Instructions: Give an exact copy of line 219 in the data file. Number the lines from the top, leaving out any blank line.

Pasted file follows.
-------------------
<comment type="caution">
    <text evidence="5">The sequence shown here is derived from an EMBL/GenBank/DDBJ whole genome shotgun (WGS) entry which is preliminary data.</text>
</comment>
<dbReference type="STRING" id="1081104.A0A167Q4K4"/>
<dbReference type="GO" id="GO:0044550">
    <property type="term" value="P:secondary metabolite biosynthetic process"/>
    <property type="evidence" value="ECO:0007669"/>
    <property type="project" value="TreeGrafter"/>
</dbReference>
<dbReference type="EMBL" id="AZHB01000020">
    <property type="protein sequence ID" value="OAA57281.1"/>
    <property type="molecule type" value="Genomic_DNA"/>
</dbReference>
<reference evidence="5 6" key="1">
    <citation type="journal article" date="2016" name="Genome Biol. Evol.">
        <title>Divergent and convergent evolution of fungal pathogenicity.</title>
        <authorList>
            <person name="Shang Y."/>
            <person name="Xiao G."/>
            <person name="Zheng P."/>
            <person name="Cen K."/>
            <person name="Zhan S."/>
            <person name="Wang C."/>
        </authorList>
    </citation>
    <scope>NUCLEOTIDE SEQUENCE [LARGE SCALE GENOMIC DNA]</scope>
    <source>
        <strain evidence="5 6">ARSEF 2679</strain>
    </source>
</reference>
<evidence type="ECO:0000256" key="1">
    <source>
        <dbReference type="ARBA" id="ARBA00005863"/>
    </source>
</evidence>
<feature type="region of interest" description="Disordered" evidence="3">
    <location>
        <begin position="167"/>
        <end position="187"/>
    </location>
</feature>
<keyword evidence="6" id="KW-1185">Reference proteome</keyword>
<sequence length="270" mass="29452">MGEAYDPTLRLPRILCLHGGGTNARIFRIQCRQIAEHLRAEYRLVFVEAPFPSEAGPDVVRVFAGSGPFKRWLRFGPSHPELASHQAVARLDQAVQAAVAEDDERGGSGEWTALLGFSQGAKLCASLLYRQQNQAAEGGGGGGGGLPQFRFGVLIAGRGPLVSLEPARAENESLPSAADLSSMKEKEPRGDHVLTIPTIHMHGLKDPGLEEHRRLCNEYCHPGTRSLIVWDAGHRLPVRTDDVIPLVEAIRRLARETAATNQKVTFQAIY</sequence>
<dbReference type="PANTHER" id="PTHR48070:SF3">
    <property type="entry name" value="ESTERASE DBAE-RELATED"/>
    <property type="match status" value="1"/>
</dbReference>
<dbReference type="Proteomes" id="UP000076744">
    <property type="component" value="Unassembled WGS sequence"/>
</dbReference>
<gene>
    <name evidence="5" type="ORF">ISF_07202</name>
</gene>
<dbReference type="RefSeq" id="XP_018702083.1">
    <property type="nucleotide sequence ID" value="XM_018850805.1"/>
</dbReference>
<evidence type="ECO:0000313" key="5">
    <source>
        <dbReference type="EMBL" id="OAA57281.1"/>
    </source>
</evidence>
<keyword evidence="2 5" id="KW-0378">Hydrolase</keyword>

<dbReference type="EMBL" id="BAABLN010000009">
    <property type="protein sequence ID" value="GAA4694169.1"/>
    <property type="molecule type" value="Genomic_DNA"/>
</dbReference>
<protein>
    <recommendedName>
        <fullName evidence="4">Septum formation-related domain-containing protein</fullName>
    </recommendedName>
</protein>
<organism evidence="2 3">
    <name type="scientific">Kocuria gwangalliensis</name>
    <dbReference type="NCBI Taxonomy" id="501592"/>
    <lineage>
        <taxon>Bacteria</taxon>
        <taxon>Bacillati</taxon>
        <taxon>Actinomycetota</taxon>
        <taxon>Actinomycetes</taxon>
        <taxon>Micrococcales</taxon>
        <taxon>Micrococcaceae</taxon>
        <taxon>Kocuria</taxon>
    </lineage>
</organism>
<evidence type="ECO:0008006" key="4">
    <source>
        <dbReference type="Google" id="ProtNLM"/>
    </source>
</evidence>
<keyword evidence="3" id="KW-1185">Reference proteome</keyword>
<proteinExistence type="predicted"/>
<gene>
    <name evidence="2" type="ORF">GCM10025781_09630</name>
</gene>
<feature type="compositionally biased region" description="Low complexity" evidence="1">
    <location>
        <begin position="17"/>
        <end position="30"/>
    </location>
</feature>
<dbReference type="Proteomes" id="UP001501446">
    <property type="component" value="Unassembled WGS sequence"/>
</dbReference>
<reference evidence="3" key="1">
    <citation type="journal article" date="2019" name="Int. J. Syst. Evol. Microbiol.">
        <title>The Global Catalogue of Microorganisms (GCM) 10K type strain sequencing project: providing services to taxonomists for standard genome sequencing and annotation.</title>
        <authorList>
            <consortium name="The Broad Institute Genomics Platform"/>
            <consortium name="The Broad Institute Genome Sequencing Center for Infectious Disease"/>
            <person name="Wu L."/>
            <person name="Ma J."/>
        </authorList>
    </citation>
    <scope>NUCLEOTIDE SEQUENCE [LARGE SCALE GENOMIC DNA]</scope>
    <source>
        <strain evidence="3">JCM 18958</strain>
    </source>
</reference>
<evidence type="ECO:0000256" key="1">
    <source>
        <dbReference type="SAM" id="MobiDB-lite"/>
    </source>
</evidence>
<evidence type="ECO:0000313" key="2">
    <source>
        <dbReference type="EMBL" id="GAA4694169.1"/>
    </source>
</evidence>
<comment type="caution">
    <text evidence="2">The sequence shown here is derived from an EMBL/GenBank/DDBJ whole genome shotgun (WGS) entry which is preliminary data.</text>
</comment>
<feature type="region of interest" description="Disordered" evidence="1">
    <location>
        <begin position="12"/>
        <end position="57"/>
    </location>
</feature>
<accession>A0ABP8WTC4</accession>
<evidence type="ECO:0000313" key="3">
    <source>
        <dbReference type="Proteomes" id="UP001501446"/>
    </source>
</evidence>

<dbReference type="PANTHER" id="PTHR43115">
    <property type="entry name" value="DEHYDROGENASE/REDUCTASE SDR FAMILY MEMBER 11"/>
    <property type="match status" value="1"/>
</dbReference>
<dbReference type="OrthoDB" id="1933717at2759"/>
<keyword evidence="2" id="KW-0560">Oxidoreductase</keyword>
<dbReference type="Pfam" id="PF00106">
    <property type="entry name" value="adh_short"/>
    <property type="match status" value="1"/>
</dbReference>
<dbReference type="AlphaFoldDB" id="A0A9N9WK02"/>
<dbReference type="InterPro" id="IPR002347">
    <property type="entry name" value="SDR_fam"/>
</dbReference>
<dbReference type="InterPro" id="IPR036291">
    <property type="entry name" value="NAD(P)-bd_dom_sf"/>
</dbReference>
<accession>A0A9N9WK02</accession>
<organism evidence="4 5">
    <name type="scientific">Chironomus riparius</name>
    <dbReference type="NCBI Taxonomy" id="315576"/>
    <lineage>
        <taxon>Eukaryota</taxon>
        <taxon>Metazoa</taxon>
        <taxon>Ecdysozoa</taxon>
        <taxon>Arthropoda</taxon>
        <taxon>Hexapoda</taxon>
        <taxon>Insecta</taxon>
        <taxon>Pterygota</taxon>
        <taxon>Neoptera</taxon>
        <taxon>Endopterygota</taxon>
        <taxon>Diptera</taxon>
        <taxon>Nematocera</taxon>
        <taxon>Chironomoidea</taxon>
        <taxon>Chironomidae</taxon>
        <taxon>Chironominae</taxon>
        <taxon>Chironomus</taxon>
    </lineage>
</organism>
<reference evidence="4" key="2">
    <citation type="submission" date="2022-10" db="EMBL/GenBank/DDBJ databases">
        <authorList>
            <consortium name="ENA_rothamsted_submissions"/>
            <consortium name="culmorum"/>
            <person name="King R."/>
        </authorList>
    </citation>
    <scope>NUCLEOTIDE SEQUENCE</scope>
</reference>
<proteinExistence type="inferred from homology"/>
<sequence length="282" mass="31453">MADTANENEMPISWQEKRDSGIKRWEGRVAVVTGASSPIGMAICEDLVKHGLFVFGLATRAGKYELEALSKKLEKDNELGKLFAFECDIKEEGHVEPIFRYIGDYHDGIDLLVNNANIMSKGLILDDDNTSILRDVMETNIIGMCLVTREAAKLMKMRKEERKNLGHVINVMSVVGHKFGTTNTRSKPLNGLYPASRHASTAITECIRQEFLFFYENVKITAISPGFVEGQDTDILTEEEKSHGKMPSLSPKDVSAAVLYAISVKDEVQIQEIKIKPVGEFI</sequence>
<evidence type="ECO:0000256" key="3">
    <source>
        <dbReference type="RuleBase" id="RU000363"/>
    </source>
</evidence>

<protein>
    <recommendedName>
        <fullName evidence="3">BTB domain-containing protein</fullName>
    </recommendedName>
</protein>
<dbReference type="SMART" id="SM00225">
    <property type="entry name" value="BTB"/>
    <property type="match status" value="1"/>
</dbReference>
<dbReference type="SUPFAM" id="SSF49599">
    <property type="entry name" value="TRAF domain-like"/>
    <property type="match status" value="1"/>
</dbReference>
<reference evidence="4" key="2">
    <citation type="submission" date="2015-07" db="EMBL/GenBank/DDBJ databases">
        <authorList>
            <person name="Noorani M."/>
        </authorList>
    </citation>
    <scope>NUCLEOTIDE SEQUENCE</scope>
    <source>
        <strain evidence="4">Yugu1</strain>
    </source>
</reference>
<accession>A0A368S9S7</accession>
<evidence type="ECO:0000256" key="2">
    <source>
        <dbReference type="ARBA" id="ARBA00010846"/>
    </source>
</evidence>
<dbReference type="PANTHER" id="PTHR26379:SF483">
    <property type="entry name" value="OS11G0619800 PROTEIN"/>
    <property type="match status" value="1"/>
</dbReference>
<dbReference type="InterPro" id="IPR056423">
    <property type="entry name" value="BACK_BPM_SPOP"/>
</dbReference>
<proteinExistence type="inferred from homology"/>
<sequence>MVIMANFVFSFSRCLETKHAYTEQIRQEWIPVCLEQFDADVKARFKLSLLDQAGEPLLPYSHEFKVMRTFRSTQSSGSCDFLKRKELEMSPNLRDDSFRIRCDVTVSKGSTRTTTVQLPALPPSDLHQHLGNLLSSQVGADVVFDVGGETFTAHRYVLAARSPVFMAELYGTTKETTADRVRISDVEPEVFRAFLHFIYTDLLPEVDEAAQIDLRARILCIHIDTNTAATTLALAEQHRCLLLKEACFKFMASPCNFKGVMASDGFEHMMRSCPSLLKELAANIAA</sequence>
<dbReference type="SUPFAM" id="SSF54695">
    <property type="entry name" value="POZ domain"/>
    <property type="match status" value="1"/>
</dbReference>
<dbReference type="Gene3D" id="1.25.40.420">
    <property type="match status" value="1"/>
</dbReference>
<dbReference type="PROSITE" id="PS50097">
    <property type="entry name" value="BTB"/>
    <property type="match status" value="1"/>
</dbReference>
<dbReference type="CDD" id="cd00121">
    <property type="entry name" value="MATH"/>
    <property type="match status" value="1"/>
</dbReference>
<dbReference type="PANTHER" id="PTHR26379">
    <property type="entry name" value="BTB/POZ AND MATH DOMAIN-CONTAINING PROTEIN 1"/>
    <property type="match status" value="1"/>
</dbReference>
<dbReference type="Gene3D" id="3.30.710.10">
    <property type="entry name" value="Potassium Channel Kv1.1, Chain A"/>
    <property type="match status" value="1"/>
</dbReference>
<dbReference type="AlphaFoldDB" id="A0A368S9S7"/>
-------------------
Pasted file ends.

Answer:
    <scope>NUCLEOTIDE SEQUENCE</scope>